ASTRONAUTS IN TROUBLE - LIVE FROM THE MOON, by Larry Young, Charlie Adlard and Matt Smith
AiT/Planet Lar, 2001, paperback, £9.99
This review first appeared in The Alien Online
It's 2019: meet Annie Franklin, Dave Archer and Heck the cameraman, Channel Seven's finest news team. They've been invited to film an interview with the world's richest man, Ishmael Hayes, who has quite a scoop for them. Hayes has spent the last few years putting his fortune to use to build a fleet of moon rockets to establish a permanent base on our satellite, and our intrepid hacks have an invitation to film it - live. But when an apparent eco-terrorist attack tips Hayes' hand and forces the expedition to launch not only early, but with our heroes aboard, it turns out (what did you expect??) that Hayes' explanation of his grand adventure may be somewhat, er, biased.
Larry Young must have thoroughly enjoyed letting his imagination run away with him when writing this book, and he made an excellent choice in getting Matt Smith in to draw it. Smith's artwork bears a remarkable resemblance to Mike (Hellboy) Mignola's - photo-realists need not apply. His black and white depictions of the spacecraft and various other technologies in Astronauts In Trouble are bulky and crude, and all the more effective for that. Faces are similarly rendered with the bare minimum of line and shadow necessary to convey thoughts and intentions. The book looks slightly simplistic in that the artwork doesn't encourage you to slow down, it just carries you through on the crest of a wave - an excellent way to defuse some of the insanity of the story.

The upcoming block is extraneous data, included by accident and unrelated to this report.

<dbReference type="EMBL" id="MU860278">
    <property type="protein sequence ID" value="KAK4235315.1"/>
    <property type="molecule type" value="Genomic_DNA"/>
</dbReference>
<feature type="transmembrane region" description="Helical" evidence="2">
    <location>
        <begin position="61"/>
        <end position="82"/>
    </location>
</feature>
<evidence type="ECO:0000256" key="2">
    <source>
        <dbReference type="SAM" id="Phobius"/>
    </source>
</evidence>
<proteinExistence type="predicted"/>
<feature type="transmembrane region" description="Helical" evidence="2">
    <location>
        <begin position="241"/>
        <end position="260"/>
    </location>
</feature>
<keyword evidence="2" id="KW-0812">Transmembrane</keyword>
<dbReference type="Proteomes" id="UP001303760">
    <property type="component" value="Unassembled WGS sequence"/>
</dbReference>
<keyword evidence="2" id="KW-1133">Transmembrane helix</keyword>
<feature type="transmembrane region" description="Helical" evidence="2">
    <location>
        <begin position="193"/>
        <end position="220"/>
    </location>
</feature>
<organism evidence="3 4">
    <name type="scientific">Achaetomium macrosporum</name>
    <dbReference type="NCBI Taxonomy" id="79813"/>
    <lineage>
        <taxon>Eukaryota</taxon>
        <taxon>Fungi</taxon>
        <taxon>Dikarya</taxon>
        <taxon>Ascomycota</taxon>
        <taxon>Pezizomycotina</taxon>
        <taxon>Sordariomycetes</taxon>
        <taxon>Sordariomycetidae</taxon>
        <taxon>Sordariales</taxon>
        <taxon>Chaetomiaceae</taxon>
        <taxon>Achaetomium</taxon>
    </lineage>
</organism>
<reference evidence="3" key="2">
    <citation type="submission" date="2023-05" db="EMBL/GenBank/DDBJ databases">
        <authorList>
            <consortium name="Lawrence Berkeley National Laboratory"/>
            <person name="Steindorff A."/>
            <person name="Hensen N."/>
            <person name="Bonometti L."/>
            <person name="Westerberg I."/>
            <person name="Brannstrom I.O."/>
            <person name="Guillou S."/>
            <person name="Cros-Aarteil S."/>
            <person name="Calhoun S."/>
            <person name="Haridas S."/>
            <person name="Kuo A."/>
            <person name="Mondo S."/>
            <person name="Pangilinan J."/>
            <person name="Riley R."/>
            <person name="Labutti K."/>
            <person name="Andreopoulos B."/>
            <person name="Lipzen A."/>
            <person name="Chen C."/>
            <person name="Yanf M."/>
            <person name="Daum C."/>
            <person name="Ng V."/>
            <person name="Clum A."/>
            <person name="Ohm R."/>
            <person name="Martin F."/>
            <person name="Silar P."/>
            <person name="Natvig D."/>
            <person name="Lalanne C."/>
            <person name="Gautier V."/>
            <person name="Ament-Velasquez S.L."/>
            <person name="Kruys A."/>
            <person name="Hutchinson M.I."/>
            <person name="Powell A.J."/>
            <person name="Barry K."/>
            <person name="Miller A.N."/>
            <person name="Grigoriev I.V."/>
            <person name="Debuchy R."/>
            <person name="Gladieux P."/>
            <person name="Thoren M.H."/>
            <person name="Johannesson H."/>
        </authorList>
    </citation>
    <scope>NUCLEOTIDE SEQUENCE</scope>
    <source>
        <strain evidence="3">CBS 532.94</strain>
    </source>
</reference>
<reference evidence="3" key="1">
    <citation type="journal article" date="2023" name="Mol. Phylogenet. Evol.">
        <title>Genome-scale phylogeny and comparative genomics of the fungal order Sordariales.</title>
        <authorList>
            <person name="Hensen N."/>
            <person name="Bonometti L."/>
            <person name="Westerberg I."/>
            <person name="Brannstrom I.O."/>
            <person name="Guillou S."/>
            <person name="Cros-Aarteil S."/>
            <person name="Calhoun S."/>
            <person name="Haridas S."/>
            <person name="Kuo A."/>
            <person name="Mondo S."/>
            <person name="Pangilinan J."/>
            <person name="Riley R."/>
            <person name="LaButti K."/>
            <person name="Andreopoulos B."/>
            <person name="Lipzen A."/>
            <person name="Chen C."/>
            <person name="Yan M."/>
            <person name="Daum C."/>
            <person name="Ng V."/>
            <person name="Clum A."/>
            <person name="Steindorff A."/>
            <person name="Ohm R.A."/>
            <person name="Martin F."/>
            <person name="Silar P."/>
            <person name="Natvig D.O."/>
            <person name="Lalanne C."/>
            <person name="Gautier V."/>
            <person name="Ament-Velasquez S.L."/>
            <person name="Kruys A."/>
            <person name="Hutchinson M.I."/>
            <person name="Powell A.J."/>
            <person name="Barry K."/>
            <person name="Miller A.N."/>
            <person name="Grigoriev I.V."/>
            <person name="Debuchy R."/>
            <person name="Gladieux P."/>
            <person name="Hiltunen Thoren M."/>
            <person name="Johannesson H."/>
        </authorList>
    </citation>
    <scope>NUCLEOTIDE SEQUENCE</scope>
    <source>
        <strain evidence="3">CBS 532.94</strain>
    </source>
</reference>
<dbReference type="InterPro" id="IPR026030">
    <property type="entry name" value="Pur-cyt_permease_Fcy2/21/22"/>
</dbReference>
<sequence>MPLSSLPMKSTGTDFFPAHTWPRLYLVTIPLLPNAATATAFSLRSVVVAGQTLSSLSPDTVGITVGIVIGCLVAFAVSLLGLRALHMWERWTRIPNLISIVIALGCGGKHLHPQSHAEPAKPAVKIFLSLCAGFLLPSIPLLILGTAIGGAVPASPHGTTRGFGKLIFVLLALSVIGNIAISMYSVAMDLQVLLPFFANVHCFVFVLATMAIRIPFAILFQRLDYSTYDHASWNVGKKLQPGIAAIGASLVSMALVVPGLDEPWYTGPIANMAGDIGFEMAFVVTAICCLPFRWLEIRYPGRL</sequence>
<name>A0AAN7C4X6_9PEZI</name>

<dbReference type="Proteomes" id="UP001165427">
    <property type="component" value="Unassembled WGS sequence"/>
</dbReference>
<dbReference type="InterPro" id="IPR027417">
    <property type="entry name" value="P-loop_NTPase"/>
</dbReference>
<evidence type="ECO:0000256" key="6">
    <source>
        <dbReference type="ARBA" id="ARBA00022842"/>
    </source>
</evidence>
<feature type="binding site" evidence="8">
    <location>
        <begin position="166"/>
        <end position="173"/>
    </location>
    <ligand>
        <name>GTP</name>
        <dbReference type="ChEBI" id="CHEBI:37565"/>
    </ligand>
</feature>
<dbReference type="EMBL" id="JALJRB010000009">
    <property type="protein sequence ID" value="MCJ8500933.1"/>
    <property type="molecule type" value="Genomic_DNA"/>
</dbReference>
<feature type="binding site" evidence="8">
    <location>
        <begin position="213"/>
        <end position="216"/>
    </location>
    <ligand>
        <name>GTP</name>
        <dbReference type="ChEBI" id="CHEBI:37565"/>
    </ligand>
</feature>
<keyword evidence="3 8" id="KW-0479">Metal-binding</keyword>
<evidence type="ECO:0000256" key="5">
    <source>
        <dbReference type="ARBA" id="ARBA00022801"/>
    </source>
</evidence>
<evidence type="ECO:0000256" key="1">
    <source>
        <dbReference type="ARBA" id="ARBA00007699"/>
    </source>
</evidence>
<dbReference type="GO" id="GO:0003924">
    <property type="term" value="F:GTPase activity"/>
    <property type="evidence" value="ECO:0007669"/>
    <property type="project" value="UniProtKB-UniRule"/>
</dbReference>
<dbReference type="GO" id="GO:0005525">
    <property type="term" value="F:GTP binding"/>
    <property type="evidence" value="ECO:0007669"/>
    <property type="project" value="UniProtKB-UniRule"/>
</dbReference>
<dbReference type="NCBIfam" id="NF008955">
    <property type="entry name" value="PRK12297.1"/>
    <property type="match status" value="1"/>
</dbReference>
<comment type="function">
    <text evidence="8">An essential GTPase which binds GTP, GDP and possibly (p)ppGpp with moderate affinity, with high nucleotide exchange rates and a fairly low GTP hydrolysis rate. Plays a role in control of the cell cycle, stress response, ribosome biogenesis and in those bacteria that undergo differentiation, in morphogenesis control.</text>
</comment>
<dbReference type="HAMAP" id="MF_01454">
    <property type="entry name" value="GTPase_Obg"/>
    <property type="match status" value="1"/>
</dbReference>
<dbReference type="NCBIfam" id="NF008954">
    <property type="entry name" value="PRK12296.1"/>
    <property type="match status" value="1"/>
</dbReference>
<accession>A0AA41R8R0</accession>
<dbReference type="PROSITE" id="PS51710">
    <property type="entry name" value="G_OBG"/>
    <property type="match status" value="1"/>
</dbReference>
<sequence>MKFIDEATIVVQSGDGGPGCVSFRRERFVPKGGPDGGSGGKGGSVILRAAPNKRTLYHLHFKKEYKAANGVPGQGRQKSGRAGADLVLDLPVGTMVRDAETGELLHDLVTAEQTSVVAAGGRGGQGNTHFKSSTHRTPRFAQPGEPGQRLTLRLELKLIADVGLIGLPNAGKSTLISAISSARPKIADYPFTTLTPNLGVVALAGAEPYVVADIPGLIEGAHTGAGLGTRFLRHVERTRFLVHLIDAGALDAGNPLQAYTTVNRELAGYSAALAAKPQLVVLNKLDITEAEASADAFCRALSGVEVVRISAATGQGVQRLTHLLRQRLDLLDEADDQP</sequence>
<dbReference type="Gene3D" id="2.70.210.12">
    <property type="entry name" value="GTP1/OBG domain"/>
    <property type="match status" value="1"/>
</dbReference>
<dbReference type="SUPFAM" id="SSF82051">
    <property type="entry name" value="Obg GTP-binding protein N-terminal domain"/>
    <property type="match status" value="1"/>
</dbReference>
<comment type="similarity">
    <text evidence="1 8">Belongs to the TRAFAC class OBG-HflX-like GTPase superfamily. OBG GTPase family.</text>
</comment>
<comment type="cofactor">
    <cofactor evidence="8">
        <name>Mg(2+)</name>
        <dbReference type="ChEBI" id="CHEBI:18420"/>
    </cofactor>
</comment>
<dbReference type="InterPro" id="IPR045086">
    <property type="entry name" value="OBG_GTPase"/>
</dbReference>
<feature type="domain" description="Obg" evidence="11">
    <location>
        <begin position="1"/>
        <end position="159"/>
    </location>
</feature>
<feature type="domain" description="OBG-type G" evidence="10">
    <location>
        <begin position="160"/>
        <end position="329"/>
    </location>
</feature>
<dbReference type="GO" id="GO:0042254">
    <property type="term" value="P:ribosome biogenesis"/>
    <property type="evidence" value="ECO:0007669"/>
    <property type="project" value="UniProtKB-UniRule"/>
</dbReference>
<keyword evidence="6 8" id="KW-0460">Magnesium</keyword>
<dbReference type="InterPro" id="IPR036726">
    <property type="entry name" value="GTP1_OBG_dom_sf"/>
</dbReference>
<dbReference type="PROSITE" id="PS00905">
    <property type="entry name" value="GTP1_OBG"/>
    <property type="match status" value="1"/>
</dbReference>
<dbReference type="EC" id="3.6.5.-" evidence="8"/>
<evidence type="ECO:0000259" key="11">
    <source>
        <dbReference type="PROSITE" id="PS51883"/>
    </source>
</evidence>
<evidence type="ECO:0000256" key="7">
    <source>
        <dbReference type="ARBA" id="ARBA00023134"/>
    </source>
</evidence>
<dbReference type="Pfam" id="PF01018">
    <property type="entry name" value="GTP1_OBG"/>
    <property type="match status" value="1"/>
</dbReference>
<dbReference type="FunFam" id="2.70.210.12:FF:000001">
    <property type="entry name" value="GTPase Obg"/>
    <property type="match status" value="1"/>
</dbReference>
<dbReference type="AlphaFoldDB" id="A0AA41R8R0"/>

A big dumb Boy's Own adventure story in space, that's what Astronauts In Trouble is. The science isn't terribly rigorous, and the background to the story isn't awfully well drawn-in, but I liked Astronauts In Trouble - it wears its heart on its sleeve and it isn't embarrassed to be an enjoyable good-natured Golden Age sf frolic. Yes, frolic.
Read it in-between some Greg Egan and Kim Stanley Robinson and crack a smile!